Thrombotic thrombocytopenic purpura (TTP) is a severe disease, potentially fatal, if not diagnosed and treated promptly. TTP is clinically characterized by the pentad of thrombocytopenia, Coombs-negative hemolytic anemia, fever, renal abnormalities and neurological disturbances. Advances in recent years have delineated the molecular mechanisms of acquired and hereditary TTP.
Many infectious organisms have been reported to be associated with TTP, especially mycoplasma, but few cases of Brucella infection associated with thrombotic microangiopathy have been reported.
We describe a young woman who presented with TTP after acute infection with both Brucella melitensis and Brucella abortus. The patient completely recovered following aggressive therapy with plasmapharesis, high-dose corticosteroids and appropriate antimicrobial therapy.
Since measurement of ADAMTS13 activity and neutralizing antibodies is now available, and none of the reported cases of brucellosis with thrombotic microangiopathy (including the present report) were tested, for better understanding of this rare association, we recommend this work-up in future cases.
Thrombotic thrombocytopenic purpura (TTP) is a multisystemic microvascular disorder that may be caused by an imbalance between unusually large von Willebrand factor multimers and the cleaving protease ADAMTS13. In acquired TTP, especially in secondary TTP with various underlying diseases, the diagnosis is difficult because there are many cases that do not exhibit severe deficiency of ADAMTS13 or raised levels of ADAMST13 inhibitors. It is well known that collagen disease, malignancy, and hematopoietic stem cell transplantation can be underlying conditions that induce TTP. However, TTP induced by acute pancreatitis, as experienced by our patient, has rarely been reported. Our patient completely recovered with treatments using steroids and plasma exchange (PE) only. In cases where patients develop acute pancreatitis with no apparent causes for hemolytic anemia and thrombocytopenia, the possibility of TTP should be considered. Treatments for TTP including PE should be evaluated as soon as a diagnosis is made.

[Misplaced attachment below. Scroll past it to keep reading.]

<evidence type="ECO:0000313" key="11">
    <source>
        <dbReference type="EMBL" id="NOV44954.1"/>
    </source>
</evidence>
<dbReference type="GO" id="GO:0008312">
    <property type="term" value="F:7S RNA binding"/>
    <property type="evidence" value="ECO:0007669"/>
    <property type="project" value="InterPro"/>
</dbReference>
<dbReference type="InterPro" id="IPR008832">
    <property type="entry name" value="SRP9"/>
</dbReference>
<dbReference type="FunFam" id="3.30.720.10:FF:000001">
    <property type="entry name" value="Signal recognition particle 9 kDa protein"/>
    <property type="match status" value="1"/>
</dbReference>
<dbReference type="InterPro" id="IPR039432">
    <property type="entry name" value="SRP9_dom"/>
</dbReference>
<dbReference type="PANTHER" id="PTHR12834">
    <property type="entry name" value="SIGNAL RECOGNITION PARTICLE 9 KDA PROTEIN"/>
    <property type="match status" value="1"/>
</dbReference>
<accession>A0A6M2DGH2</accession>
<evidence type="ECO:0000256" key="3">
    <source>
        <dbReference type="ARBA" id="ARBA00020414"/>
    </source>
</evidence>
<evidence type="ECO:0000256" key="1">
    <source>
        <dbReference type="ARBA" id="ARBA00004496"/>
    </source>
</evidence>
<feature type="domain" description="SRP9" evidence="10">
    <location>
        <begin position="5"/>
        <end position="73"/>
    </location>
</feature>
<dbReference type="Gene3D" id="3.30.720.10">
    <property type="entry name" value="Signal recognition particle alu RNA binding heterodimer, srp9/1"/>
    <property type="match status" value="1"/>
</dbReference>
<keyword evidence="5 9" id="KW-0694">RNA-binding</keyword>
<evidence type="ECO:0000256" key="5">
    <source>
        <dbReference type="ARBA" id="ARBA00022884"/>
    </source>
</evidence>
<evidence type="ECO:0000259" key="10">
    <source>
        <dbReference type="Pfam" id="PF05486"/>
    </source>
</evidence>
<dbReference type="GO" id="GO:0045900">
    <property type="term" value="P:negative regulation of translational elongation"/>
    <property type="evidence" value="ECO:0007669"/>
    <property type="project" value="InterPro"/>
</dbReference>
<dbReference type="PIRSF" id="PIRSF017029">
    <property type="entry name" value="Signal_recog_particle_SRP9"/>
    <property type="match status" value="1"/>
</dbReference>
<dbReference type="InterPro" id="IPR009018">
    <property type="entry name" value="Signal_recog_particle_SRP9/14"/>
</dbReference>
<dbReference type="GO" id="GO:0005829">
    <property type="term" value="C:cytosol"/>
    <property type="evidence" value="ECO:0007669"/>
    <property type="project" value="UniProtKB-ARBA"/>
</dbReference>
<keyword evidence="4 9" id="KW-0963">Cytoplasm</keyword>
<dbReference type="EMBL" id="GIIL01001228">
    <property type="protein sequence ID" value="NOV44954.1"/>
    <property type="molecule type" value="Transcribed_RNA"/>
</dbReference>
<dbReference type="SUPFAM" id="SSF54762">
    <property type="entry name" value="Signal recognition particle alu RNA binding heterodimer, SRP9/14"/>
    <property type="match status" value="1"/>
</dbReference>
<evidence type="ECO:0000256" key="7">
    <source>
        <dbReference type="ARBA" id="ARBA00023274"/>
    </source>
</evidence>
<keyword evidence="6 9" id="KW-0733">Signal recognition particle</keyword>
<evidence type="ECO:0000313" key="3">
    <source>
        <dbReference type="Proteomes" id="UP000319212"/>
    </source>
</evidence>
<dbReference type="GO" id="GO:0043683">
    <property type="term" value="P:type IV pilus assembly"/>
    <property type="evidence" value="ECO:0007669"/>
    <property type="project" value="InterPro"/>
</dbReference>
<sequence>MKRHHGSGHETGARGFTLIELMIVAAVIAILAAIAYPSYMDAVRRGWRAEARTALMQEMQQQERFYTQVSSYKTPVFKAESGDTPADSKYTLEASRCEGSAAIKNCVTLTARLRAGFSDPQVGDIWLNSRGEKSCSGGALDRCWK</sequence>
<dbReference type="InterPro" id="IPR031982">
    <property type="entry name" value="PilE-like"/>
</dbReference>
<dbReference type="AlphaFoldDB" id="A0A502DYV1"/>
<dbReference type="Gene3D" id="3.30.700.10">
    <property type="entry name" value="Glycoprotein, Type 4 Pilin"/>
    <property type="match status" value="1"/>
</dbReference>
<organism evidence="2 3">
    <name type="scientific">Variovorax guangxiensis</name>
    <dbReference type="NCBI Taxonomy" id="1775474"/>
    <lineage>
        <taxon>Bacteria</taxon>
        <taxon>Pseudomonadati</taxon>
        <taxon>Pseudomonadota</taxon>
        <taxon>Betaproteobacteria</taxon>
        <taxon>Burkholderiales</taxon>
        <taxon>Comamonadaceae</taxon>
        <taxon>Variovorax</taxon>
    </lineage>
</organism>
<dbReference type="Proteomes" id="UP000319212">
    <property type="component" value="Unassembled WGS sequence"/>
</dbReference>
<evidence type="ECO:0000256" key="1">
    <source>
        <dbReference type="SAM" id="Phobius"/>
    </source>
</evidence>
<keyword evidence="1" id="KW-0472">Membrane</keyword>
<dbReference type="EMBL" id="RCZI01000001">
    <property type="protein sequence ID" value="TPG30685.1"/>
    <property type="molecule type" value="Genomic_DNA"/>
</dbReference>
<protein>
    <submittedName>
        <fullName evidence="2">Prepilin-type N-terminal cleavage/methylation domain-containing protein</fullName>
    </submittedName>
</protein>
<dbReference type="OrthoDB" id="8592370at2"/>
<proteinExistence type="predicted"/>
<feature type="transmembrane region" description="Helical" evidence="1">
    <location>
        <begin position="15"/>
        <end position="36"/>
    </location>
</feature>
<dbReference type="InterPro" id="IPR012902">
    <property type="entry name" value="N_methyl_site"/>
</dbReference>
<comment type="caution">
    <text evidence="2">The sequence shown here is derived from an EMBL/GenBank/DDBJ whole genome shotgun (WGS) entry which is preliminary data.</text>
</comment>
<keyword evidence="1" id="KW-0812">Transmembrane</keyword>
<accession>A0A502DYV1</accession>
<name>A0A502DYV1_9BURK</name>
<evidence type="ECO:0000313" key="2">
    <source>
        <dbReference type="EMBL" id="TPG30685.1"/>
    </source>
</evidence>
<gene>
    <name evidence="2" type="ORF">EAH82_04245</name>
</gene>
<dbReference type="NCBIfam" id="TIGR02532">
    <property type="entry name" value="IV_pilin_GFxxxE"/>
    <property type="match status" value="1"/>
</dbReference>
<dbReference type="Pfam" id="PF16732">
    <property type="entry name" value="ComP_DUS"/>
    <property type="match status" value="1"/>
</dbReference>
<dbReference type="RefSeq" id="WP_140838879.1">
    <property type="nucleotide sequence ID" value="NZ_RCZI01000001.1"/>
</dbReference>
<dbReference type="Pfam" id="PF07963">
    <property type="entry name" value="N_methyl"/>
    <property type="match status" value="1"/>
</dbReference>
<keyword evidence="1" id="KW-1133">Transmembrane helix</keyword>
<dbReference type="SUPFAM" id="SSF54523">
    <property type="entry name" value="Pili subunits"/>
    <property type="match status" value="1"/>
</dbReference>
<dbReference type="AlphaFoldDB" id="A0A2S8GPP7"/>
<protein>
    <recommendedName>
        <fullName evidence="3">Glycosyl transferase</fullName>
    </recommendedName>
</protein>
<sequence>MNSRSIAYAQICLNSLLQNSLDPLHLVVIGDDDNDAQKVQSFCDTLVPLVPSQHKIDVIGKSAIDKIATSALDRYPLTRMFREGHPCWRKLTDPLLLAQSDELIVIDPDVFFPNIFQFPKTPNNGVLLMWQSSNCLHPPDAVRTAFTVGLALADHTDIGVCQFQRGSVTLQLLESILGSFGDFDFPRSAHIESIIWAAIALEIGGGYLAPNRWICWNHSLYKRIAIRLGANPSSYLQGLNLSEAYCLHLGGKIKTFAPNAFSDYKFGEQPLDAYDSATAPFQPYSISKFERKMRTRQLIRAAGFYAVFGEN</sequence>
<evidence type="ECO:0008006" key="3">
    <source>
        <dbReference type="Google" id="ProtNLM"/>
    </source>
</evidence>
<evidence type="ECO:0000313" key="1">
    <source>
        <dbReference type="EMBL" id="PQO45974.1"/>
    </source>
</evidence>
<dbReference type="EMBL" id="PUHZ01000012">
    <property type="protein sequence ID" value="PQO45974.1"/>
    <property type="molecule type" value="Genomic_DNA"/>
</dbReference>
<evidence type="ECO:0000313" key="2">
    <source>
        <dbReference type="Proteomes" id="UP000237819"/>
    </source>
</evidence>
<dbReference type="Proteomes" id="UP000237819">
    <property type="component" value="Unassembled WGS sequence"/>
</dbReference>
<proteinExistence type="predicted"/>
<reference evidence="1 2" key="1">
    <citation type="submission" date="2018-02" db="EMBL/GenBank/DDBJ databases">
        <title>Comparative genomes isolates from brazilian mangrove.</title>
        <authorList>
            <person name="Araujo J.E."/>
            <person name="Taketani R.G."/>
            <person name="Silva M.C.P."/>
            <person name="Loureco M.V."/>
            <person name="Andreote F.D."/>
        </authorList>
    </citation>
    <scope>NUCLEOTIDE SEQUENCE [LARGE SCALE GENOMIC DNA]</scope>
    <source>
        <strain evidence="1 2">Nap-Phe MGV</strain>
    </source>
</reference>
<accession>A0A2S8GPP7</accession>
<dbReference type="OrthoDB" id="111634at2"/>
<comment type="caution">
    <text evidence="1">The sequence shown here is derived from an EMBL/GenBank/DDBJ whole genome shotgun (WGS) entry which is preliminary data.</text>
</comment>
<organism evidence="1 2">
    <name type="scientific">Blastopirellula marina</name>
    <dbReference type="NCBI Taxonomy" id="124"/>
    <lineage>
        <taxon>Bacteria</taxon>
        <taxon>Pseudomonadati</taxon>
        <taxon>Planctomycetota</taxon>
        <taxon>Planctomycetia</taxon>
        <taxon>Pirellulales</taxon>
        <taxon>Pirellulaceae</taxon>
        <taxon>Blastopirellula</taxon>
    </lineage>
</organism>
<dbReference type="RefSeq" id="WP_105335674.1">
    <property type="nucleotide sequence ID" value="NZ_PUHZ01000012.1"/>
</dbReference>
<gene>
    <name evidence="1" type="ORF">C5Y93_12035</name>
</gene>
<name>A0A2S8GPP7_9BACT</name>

thrombotic thrombocytopenic purpura; ADAMTS13; acute pancreatitis; plasma exchange
Recent studies have demonstrated that thrombotic thrombocytopenic purpura (TTP), a serious thrombotic disorder affecting the arterioles and capillaries of multiple organs, is caused by a profound deficiency in the von Willebrand factor cleaving metalloprotease, ADAMTS13. ADAMTS13, a 190-kD plasma protease originating primarily in hepatic stellate cells, prevents microvascular thrombosis by cleaving von Willebrand factor when the substrate is conformationally unfolded by high levels of shear stress in the circulation. Deficiency of ADAMTS13, due to genetic mutations or inhibitory autoantibodies, leads to accumulation of superactive forms of vWF, resulting in vWF-platelet aggregation and microvascular thrombosis. Analysis of ADAMTS13 has led to the recognition of subclinical TTP and atypical TTP presenting with thrombocytopenia or acute focal neurological deficits without concurrent microangiopathic hemolysis. Infusion of plasma replenishes the missing ADAMTS13 and ameliorates the complications of hereditary TTP. The patients are at risk of both acute and chronic renal failure if they receive inadequate plasma therapy. The more frequent, autoimmune type of TTP requires plasma exchange therapy and perhaps immunomodulatory measures. Current studies focus on the factors affecting the phenotypic severity of TTP and newer approaches to improving the therapies for the patients.
ADAMTS13; shear stress; thrombosis; thrombotic thrombocytopenic purpura; von Willebrand factor
Congenital thrombotic thrombocytopenic purpura (TTP), also known as Upshaw-Schulman Syndrome is a rare inherited deficiency of ADAMTS13. Unlike the more common acquired TTP which is characterized by an acquired inhibitor of ADAMTS13, patients with congenital TTP have an absolute deficiency of ADAMTS13 without an inhibitor. Congenital TTP generally presents in infancy with repeat episodes of acute hemolysis and evidence of microangiopathy, these episodes are usually triggered by illness or physiological stress. Congenital TTP can be effectively treated with plasma infusion either during acute episodes or on a prophylactic schedule to prevent episodes.
We present a case of a 25 year old Caucasian woman with no know family history of hematological disorders with congenital TTP. She presented with episodes of hemolysis since infancy, but without clear evidence of microangiopathy until the age of 25. At presentation to our center the patient was documented to have thrombocytopenia, elevated creatinine, and schistocytes. She was initially treated with plasma infusion at a rate of 60 ml/hr continuously for a 24 hr period with resolution of her thrombocytopenia and hemolysis. At the time of writing this article she is maintained on a prophylactic schedule of biweekly plasma infusions at 10 mg/kg and is maintaining a normal platelet count with no evidence of hemolysis.
Congenital TTP is a rare condition, and the above case is atypical as the patient did not present with clear evidence of microangiopathy until adulthood. Although this a rare condition it is important for physicians to be aware of as it, especially the possibility of atypical presentations, as the condition is potentially fatal and effective treatment exists.
TTP; ADAMTS13; Hemolysis; Upshaw-Schulman; Microangiopathy